Noah&’s Ark in Orbit
Chimpanzees and dogs were space travel’s first guinea pigs.
Animals began flying on spaceships immediately after World War II. Four monkeys, each named Albert (I, II, III, and IV, respectively), were launched aboard captured German V-2 rockets during American post-war tests. Each monkey’s parachute failed to open. Mice, on the other hand, often survived high-speed impacts on their return to Earth. In 1959, four black mice were launched on a Thor Agena A rocket that carried a spy satellite. The mice perished when the Agena upper stage fired downward instead of skyward, sending the vehicle into the Pacific Ocean. Official speculation was that the mice would have survived had their crash occurred on land. Adding to the mystery of possible spy sabotage, the dead mice were a backup crew that had been assigned to the mission after an earlier tragedy. The original rodent crew was found dead of chemical overdose after eating the krylon that had been sprayed on their cages to cover rough edges.
In the early 1950s, the Russians strapped dogs, instead of monkeys, into rockets because dogs were assumed to be less fidgety in flight. Females were chosen due to the relative ease of controlling bodily waste. Soviet R-1 series rockets carried a total of nine dogs in hermetically sealed containers. Each was ejected from the spacecraft and parachuted to recovery at the end of the mission. Two dogs were onboard because more scientific evaluation allowed for more accurate test results. Dezik and Tsygan (“Gypsy”) were the first dogs launched in August 1951. Both were successfully retrieved. A month later, Dezik went back up, this time with a dog named Lisa. The pair did not survive. Smelaya (“Bold”) and Malyshka (“Little One”) were later scheduled for spaceflight, but the day before launch, Smelaya ran away. Two days later the dog wandered back to the launchpad and the test flight was successful.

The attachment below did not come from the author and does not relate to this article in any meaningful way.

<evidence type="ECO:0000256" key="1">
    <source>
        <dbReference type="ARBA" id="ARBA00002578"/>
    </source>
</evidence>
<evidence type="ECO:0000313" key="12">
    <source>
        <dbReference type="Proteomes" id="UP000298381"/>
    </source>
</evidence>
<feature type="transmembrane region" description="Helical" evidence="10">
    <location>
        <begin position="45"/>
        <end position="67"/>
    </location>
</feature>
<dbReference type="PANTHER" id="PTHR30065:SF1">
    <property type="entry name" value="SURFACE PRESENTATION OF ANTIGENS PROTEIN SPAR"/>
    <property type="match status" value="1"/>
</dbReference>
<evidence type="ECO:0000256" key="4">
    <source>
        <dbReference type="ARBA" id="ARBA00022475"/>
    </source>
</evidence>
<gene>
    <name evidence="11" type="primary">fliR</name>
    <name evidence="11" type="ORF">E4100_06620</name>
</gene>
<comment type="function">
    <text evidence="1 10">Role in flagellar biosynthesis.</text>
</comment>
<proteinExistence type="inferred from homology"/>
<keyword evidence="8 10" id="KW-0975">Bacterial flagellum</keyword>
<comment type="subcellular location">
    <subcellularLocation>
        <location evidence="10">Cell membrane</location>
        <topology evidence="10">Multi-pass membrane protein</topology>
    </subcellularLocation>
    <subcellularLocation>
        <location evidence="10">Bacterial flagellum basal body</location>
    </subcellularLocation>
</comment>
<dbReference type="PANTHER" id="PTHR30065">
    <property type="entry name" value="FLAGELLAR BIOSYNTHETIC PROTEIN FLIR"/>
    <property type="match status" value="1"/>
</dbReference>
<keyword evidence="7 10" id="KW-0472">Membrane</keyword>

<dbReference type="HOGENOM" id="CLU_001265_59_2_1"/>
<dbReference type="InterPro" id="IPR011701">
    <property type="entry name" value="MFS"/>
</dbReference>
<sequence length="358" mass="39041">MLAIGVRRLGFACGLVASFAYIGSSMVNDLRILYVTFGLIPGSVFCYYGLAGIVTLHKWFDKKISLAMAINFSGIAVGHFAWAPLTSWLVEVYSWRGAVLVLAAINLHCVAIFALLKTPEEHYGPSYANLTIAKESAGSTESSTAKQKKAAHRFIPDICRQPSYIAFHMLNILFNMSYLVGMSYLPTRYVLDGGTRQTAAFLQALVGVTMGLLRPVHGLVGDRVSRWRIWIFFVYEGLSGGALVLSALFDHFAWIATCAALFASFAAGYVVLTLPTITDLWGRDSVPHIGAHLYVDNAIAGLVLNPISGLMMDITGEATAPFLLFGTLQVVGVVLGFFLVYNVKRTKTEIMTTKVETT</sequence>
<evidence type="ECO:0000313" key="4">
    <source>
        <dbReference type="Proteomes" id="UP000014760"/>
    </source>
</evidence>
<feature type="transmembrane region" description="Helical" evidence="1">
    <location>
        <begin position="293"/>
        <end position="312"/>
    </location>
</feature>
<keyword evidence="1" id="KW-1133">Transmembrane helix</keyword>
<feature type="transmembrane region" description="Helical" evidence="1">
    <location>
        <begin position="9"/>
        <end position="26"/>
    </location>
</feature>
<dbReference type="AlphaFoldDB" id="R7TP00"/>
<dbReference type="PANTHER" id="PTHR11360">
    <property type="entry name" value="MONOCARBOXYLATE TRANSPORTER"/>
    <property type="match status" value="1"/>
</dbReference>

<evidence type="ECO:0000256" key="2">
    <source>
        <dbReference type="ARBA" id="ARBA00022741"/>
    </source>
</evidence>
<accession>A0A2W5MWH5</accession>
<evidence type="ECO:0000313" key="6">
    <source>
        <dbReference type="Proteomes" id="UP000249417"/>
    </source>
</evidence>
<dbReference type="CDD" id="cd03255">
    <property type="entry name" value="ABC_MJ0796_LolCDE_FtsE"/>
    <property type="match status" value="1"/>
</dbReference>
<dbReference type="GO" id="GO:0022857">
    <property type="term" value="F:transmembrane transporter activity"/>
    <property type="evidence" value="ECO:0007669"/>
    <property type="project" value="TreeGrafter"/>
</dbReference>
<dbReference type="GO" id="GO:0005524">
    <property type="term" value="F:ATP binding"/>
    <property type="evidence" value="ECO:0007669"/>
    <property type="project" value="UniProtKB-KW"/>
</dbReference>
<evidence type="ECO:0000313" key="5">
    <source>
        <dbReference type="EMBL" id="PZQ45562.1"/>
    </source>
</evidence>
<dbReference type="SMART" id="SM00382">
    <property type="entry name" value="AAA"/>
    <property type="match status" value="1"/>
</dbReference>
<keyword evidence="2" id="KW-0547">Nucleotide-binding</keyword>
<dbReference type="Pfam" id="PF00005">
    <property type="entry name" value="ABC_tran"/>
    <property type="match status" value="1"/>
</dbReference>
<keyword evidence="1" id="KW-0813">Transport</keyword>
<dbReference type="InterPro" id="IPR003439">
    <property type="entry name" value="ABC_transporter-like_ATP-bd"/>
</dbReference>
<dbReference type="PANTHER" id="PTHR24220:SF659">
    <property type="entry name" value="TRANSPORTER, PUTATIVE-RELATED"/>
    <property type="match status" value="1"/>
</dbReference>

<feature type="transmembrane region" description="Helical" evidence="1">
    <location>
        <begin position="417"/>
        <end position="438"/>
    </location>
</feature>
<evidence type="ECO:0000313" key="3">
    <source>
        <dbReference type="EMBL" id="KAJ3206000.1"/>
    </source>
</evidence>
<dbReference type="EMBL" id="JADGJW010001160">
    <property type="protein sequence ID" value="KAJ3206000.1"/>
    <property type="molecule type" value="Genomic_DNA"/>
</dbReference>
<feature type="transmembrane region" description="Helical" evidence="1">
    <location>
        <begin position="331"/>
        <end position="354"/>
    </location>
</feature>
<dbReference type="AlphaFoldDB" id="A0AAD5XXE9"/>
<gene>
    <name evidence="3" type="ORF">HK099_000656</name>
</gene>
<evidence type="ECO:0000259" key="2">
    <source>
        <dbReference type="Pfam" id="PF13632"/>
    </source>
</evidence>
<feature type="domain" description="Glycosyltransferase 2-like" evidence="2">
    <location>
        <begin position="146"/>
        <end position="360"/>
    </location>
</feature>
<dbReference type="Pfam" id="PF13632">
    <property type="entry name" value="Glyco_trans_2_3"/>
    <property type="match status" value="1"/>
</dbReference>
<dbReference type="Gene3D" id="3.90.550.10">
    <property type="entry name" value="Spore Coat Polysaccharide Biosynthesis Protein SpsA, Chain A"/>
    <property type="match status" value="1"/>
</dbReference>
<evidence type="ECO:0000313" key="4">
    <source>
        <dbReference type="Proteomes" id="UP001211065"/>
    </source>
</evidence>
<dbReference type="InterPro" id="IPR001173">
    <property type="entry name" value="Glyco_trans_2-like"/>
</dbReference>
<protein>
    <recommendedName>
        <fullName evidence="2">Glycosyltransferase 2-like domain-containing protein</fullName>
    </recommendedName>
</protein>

Laika (“Barker”) was the first animal to orbit the earth. No plans had been made to bring Laika back alive from her ride on Sputnik 2 in 1957. She was a small, three-year-old, stray mongrel (mostly Siberian husky) rescued from the streets of Moscow. The U.S. press nicknamed her “Muttnik.” Flight controllers monitored Laika’s heart rate, blood pressure, and breathing. It was determined that she barked repeatedly and ate her food during her 10 days alive on the flight before her oxygen ran out. Sputnik 2 eventually burned up in the outer atmosphere in April 1958. A statue honoring Laika and cosmonauts killed in flight was erected in 1997 at Star City outside Moscow. The dog can be seen peeping out from behind the cosmonauts.
A year before Yuri Gagarin became the first human in space on Vostok I in 1961, the dogs Strelka (“Little Arrow”) and Belka (“Squirrel”) rode a Vostok prototype spacecraft into orbit. The dogs were the first animals to return alive after orbiting Earth. Strelka gave birth after returning to earth. One of the puppies was presented to Caroline Kennedy as a gift by Soviet Premier Nikita Khrushchev. The bodies of Strelka and Belka remain preserved at the Memorial Museum of Astronautics in Moscow. Belka is confined behind a glass case in the museum, while Strelka is part of a traveling exhibit that tours the world.
Among the last canines to ride in space were Veterok (“Breeze”) and Ugoyok (“Little Piece of Coal”) aboard Kosmos 110 in 1966. The purpose of the flight was to determine the prolonged effects of radiation during space travel. The dogs established a record for canines of 21 sustained days in space, a mark that humans finally surpassed in June 1974 with the Skylab 2 mission.